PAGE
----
In this toxic hustle culture, rest is for the weak. But is it really?
Around 745,000 people died from overwork in a single year, according to the World Health Organization. This was in 2016. Fast forward to 2020-2022 and you have blurred boundaries between work and home.
Can you imagine?
And yet popular culture still likes to push for a hustle culture glorifying sleepless nights and caffeine addiction.
If that wasn’t enough, we tend to downplay mental and social fatigue even more than physical fatigue. But we shouldn’t rest only when we feel physically tired.
Mental fatigue is real and it’s harder to detect. Here’s how I know I need a break even without obvious physical signs and what I do about it.
It was a normal day, but was exhausted socially but not physically. No body pains, headaches, grogginess or the like. But mentally, I couldn’t focus, much less get work done.
It was so difficult to get to work, the thought of looking at my to-do list made me want to go back to the bed and curl myself up under the pillows.
This, even though in previous days I was in that groove of being consistent for at least a solid 2 weeks. Frustrating is an understatement.
I felt frustrated at not being able to do anything because physically I was okay. I always got enough sleep, I stopped overworking ages ago, and I ate properly. I was in picture perfect health.
So why couldn’t I do what I needed to do?
Surprise, surprise. Turns out, physical fatigue isn’t the only thing that tires us out.
After observing myself, here are my tell tale signs. I hope that this helps someone out, and we start having more conversations about this.
Like going on emergency mode on your phone. I threw out every strategy, every tactic I would usually do to keep myself productive and went into emergency mod. In other words:
Just the essentials.
So I accepted it: I wasn’t going to be as productive that day, even if the room temperature was perfect, I got 8 hours of sleep, I ate good food. No matter how I changed the external, I couldn’t force the internal. I was bummed, but I listened to my body and rested.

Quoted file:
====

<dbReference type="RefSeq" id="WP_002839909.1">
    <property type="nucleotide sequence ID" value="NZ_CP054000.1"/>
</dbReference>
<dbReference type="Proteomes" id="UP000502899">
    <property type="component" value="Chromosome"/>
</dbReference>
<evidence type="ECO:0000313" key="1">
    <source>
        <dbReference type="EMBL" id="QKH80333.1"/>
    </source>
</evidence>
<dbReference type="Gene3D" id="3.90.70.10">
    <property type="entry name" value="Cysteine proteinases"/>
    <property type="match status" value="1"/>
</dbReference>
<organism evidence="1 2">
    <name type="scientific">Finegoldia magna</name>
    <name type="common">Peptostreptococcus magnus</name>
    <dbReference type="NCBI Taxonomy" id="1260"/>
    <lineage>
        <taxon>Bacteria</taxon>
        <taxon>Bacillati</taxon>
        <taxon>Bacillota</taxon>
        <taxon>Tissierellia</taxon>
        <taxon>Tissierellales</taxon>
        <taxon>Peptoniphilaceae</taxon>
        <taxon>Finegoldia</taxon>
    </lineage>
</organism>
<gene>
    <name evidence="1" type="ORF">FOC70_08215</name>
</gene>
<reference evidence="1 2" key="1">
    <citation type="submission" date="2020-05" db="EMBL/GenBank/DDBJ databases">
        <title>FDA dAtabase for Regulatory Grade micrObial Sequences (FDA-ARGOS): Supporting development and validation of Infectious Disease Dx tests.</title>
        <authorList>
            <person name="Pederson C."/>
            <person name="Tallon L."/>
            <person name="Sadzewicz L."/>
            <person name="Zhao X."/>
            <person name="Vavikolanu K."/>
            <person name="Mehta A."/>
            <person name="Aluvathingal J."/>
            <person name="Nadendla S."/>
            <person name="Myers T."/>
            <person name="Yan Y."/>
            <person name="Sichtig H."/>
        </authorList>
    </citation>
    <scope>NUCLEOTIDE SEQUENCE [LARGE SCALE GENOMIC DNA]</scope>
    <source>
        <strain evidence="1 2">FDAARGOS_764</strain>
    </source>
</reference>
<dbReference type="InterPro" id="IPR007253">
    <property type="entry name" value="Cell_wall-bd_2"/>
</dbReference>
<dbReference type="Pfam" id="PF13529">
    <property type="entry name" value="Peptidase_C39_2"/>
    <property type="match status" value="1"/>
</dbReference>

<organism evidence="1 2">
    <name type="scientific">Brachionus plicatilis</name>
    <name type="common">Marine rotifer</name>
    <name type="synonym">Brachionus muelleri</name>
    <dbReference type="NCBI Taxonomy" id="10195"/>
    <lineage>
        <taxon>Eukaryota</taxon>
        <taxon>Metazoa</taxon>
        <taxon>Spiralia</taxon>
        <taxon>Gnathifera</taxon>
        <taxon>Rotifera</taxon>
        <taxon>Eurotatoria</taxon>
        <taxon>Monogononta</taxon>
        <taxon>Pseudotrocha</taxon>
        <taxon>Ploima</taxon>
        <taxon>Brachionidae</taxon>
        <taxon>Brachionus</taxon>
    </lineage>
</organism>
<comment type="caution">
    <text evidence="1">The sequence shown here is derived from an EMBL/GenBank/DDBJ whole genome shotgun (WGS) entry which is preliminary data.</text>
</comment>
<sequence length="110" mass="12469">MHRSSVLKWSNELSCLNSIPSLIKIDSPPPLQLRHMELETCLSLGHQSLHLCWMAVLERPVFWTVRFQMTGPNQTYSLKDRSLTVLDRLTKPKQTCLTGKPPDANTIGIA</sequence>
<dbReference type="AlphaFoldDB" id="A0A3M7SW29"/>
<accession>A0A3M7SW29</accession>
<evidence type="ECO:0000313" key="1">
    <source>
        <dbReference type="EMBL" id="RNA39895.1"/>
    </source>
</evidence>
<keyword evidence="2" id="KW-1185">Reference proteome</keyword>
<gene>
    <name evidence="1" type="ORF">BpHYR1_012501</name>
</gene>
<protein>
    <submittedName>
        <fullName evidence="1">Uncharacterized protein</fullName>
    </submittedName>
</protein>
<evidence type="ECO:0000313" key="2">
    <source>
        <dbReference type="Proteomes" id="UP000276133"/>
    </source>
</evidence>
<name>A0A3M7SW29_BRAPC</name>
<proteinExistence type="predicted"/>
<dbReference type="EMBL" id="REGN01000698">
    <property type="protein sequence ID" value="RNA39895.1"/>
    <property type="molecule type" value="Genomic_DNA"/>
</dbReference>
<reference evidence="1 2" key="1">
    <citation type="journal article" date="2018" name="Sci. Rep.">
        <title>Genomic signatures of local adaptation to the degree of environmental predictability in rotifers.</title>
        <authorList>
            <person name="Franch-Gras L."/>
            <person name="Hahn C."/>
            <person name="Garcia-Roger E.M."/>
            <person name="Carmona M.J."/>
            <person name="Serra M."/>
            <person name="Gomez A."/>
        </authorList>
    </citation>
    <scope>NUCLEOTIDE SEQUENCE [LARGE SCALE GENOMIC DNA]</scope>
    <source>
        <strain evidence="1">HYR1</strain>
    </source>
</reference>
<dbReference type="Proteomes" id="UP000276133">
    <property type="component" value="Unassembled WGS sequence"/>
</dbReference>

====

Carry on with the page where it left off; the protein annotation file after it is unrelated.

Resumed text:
It’s stupidly simple, really. In other words, I was nice to myself, did anything that was due, and let myself have some freedom. It’s so simple, but so removed from what I know productivity to be. Productivity doesn’t have to be complicated.
Ironically, even after playing games, meditating, eating, I naturally (and again, let me emphasize, naturally) gravitated towards studying some obscure thing I wanted to learn more about: learning how to use Webflow and basic videography.
The funny thing is that after an hour or so allowing myself to do what I want, I could really feel being recharged. A telltale sign for me is if I start replying to people again.
Isn’t it funny how great we are at doing what we need to if we were kind to ourselves?
I wouldn’t get mad at myself if I broke a bone. I wouldn’t spiral into self-hatred if I got a fever. I could take preventive measures, but what’s done is done.
Getting angry won’t get me anywhere, but knowing how to tend to it so I can get better faster is the most productive thing I could do.
We’re so dependent on the clock instead of our internal compass.
In extreme cases, we might be killing ourselves from overwork (karōshi). In less extreme, but alarmingly acceptable cases, we just ignore the signs that we need to rest in the name of “productivity”
This needs to stop.
I hate it when we ignore our feelings, our health, in the name of more “productivity” — don’t you?
I think we should.
Yes, we discipline ourselves, but no one ever talks about the journey of disciplining yourself without killing yourself.
It’s always so extreme. Messages of “just do it, you’re just lazy” or “push yourself otherwise you’re not an action-taker” without being tempered with rest makes us think if we’re not doing things all the time, there’s something wrong.
Yes, discipline is great. There are times when we need to do things now. But not every day needs to look the same, does it? Especially as a business owner.
Now I’m not saying this is the only way to do it, but I know if we want to fight off toxic productivity, we need to start talking about out individual experiences to change popular opinion, one person at a time.
That’s why I’d appreciate it if you can share this article this to someone who needs it.
To a healthier, purposefully productive culture, together.